While informality is often treated as criminal, the real risk of informality is segregation. Segregation is not only a product of inequality, but it also reinforces inequalities. When there is a lack of regulation, the community also lacks the benefits provided by regulation such as improved safety. This, combined with the fact that they typically occupy marginal, flood, and drought-prone land means that these communities are being hit the hardest by climate change. 

When governments ignore informality, they further exclude them from urban systems, resources, and opportunities. Too often informal settlements are excluded from maps, planning documents and even literally erased, removed altogether leaving its residents displaced. This is not only true in housing but can also clearly be observed in the economy. According to Mayor Claudia López, “Half of the economy is informal, so half of the jobs are informal. They don’t have pensions or health insurance. There is no care when you are sick or when you age.” Mayor López incites the question, “So who takes care of them? It’s the unpaid care women who do that … who don't have jobs, or education, or even time for themselves because they are caregivers of others.”

Care bloks

Care Bloks scheme. Source: City of Bogota

1.2 million out of 4 million women in Bogotá carry out unpaid care work full-time. This separation from the formal economy and full-time commitment leaves many women without the opportunity to receive an education, accumulate wealth, and contributes to gender inequality. In 2020, Bogotá implemented the CARE system in hopes of increasing agency for the women providing informal, unpaid care. To explain it plainly, the CARE system aims to provide care for caretakers. Today there are eleven of these “Manzanas del Cuidado” or CARE Blocks in the city. At each CARE Block, caregivers can access professional and skills training, wellness promotion, and income-generating activities.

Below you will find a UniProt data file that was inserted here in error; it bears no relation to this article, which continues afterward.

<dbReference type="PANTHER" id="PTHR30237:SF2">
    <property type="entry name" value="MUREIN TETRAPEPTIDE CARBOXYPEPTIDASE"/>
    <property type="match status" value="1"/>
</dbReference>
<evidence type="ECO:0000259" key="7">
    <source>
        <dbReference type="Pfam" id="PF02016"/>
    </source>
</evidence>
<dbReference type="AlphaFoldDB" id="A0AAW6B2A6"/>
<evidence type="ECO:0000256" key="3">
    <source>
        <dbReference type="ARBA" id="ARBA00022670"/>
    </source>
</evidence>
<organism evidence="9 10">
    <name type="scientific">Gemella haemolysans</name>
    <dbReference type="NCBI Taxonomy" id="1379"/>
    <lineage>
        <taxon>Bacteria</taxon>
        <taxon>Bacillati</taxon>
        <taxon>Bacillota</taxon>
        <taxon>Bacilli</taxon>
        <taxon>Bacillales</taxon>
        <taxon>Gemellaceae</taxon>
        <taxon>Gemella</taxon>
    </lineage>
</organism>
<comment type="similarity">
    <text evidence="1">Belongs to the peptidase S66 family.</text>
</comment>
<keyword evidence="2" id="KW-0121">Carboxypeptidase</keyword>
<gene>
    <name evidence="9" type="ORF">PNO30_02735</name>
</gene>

This model is meant to lower the barrier to entry of public services by bringing them directly to those who need them most.  The services are located in existing infrastructure across the city in health centers, schools, libraries, etc. The sites were chosen based on the area’s demand for care, caregiver density, poverty, and participatory budgets. For those who cannot access a CARE Block, CARE Home Delivery and even CARE Buses have been implemented to provide access for even those in the most extreme circumstances. 

Since 2020, the CARE System has provided over 160,000 services to caregivers across the metropolis. It’s clear that the program has directly impacted the lives of caregivers in a very personal way. However, the effect it’s having on the wider scale is less evident. CARE Blocks are challenging and shifting societal gender norms. Take the “CARE School for Men” for example. It aims to teach men the skills of care work and cultivate an appreciation for it. This solution is a perfect example of mainstreaming gender equity and Sustainable Development Goals into urban planning. The program works to reverse the conditions that have created women’s unfair burden of informal unpaid care work. It immediately increases their autonomy over their own income and time in the now. 

This innovative solution to gender inequality is one of many examples presented at the international conference. MetroSolutions proves there is no shortage of creative solutions to today’s urban issues, but we must create a space to share them, learn from one another and finally, put these lessons into action.